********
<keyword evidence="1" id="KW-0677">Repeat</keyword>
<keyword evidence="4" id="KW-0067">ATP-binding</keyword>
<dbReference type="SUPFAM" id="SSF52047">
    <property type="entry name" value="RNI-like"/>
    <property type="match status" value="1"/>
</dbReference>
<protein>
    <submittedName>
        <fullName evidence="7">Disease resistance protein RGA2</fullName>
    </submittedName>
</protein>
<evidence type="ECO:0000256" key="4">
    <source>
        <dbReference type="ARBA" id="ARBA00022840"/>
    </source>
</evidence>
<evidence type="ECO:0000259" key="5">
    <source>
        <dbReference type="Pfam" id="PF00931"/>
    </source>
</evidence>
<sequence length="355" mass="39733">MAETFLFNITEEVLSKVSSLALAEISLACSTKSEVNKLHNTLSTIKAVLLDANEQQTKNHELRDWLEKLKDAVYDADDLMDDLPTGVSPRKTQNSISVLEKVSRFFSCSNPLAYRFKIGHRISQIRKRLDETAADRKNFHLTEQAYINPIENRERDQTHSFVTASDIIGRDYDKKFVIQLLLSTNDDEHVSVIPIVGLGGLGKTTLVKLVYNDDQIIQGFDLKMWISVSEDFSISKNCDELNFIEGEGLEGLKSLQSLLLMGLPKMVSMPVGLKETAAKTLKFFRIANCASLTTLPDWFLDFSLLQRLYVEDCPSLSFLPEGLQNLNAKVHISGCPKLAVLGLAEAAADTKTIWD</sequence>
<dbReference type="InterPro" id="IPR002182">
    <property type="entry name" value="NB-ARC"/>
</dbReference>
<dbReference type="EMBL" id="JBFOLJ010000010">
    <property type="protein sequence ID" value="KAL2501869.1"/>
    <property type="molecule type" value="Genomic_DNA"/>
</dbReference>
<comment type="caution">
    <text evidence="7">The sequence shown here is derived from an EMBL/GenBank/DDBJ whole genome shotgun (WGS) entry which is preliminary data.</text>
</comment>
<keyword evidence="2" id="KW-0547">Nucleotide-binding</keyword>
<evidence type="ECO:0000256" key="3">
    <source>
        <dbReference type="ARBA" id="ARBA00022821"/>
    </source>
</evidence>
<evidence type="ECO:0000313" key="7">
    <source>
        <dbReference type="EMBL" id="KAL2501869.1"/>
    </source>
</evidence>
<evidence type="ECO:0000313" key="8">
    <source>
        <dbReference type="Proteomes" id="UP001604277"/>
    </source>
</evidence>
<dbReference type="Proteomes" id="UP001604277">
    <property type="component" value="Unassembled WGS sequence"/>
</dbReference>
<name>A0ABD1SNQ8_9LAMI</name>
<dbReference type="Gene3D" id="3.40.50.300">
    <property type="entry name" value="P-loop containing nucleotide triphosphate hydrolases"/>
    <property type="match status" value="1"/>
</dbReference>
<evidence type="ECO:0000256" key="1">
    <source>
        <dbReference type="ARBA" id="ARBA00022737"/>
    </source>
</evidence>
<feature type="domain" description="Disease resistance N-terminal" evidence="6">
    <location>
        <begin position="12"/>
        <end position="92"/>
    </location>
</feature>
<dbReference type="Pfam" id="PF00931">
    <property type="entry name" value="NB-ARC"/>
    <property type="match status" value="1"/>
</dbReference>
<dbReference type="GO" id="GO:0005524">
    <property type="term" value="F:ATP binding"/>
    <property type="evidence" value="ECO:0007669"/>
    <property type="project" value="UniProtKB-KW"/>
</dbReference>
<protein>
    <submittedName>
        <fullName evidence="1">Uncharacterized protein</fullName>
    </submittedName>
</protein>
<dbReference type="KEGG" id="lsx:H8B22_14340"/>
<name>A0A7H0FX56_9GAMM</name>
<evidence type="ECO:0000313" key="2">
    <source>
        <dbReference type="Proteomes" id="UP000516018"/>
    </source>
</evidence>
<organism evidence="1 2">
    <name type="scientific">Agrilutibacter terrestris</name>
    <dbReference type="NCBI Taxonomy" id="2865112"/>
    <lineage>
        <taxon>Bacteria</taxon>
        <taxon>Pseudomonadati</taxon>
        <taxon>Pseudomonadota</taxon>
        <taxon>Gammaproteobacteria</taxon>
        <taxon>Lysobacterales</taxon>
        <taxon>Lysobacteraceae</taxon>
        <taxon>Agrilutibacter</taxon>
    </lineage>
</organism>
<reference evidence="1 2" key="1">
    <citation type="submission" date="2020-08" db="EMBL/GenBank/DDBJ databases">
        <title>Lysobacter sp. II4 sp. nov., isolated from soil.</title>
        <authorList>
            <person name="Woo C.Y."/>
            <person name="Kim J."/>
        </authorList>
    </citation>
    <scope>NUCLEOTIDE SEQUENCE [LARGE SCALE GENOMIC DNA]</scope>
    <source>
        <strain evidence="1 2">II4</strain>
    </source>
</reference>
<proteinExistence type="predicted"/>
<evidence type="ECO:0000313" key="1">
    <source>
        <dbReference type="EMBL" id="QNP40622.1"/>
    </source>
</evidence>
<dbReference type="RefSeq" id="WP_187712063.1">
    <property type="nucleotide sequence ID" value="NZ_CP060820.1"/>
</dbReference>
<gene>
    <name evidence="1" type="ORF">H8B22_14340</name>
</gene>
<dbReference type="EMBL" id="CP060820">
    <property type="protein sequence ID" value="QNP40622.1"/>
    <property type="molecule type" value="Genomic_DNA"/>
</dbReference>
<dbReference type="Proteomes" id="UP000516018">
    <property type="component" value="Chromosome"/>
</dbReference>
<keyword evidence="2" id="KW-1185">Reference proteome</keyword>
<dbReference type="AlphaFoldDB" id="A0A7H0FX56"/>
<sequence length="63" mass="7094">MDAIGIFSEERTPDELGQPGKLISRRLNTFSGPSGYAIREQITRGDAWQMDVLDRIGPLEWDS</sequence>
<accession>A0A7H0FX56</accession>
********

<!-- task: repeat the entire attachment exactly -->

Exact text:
<keyword evidence="1" id="KW-0677">Repeat</keyword>
<keyword evidence="4" id="KW-0067">ATP-binding</keyword>
<dbReference type="SUPFAM" id="SSF52047">
    <property type="entry name" value="RNI-like"/>
    <property type="match status" value="1"/>
</dbReference>
<protein>
    <submittedName>
        <fullName evidence="7">Disease resistance protein RGA2</fullName>
    </submittedName>
</protein>
<evidence type="ECO:0000256" key="4">
    <source>
        <dbReference type="ARBA" id="ARBA00022840"/>
    </source>
</evidence>
<evidence type="ECO:0000259" key="5">
    <source>
        <dbReference type="Pfam" id="PF00931"/>
    </source>
</evidence>
<sequence length="355" mass="39733">MAETFLFNITEEVLSKVSSLALAEISLACSTKSEVNKLHNTLSTIKAVLLDANEQQTKNHELRDWLEKLKDAVYDADDLMDDLPTGVSPRKTQNSISVLEKVSRFFSCSNPLAYRFKIGHRISQIRKRLDETAADRKNFHLTEQAYINPIENRERDQTHSFVTASDIIGRDYDKKFVIQLLLSTNDDEHVSVIPIVGLGGLGKTTLVKLVYNDDQIIQGFDLKMWISVSEDFSISKNCDELNFIEGEGLEGLKSLQSLLLMGLPKMVSMPVGLKETAAKTLKFFRIANCASLTTLPDWFLDFSLLQRLYVEDCPSLSFLPEGLQNLNAKVHISGCPKLAVLGLAEAAADTKTIWD</sequence>
<dbReference type="InterPro" id="IPR002182">
    <property type="entry name" value="NB-ARC"/>
</dbReference>
<dbReference type="EMBL" id="JBFOLJ010000010">
    <property type="protein sequence ID" value="KAL2501869.1"/>
    <property type="molecule type" value="Genomic_DNA"/>
</dbReference>
<comment type="caution">
    <text evidence="7">The sequence shown here is derived from an EMBL/GenBank/DDBJ whole genome shotgun (WGS) entry which is preliminary data.</text>
</comment>
<keyword evidence="2" id="KW-0547">Nucleotide-binding</keyword>
<evidence type="ECO:0000256" key="3">
    <source>
        <dbReference type="ARBA" id="ARBA00022821"/>
    </source>
</evidence>
<evidence type="ECO:0000313" key="7">
    <source>
        <dbReference type="EMBL" id="KAL2501869.1"/>
    </source>
</evidence>
<evidence type="ECO:0000313" key="8">
    <source>
        <dbReference type="Proteomes" id="UP001604277"/>
    </source>
</evidence>
<dbReference type="Proteomes" id="UP001604277">
    <property type="component" value="Unassembled WGS sequence"/>
</dbReference>
<name>A0ABD1SNQ8_9LAMI</name>
<dbReference type="Gene3D" id="3.40.50.300">
    <property type="entry name" value="P-loop containing nucleotide triphosphate hydrolases"/>
    <property type="match status" value="1"/>
</dbReference>
<evidence type="ECO:0000256" key="1">
    <source>
        <dbReference type="ARBA" id="ARBA00022737"/>
    </source>
</evidence>
<feature type="domain" description="Disease resistance N-terminal" evidence="6">
    <location>
        <begin position="12"/>
        <end position="92"/>
    </location>
</feature>
<dbReference type="Pfam" id="PF00931">
    <property type="entry name" value="NB-ARC"/>
    <property type="match status" value="1"/>
</dbReference>
<dbReference type="GO" id="GO:0005524">
    <property type="term" value="F:ATP binding"/>
    <property type="evidence" value="ECO:0007669"/>
    <property type="project" value="UniProtKB-KW"/>
</dbReference>
<protein>
    <submittedName>
        <fullName evidence="1">Uncharacterized protein</fullName>
    </submittedName>
</protein>
<dbReference type="KEGG" id="lsx:H8B22_14340"/>
<name>A0A7H0FX56_9GAMM</name>
<evidence type="ECO:0000313" key="2">
    <source>
        <dbReference type="Proteomes" id="UP000516018"/>
    </source>
</evidence>
<organism evidence="1 2">
    <name type="scientific">Agrilutibacter terrestris</name>
    <dbReference type="NCBI Taxonomy" id="2865112"/>
    <lineage>
        <taxon>Bacteria</taxon>
        <taxon>Pseudomonadati</taxon>
        <taxon>Pseudomonadota</taxon>
        <taxon>Gammaproteobacteria</taxon>
        <taxon>Lysobacterales</taxon>
        <taxon>Lysobacteraceae</taxon>
        <taxon>Agrilutibacter</taxon>
    </lineage>
</organism>
<reference evidence="1 2" key="1">
    <citation type="submission" date="2020-08" db="EMBL/GenBank/DDBJ databases">
        <title>Lysobacter sp. II4 sp. nov., isolated from soil.</title>
        <authorList>
            <person name="Woo C.Y."/>
            <person name="Kim J."/>
        </authorList>
    </citation>
    <scope>NUCLEOTIDE SEQUENCE [LARGE SCALE GENOMIC DNA]</scope>
    <source>
        <strain evidence="1 2">II4</strain>
    </source>
</reference>
<proteinExistence type="predicted"/>
<evidence type="ECO:0000313" key="1">
    <source>
        <dbReference type="EMBL" id="QNP40622.1"/>
    </source>
</evidence>
<dbReference type="RefSeq" id="WP_187712063.1">
    <property type="nucleotide sequence ID" value="NZ_CP060820.1"/>
</dbReference>
<gene>
    <name evidence="1" type="ORF">H8B22_14340</name>
</gene>
<dbReference type="EMBL" id="CP060820">
    <property type="protein sequence ID" value="QNP40622.1"/>
    <property type="molecule type" value="Genomic_DNA"/>
</dbReference>
<dbReference type="Proteomes" id="UP000516018">
    <property type="component" value="Chromosome"/>
</dbReference>
<keyword evidence="2" id="KW-1185">Reference proteome</keyword>
<dbReference type="AlphaFoldDB" id="A0A7H0FX56"/>
<sequence length="63" mass="7094">MDAIGIFSEERTPDELGQPGKLISRRLNTFSGPSGYAIREQITRGDAWQMDVLDRIGPLEWDS</sequence>
<accession>A0A7H0FX56</accession>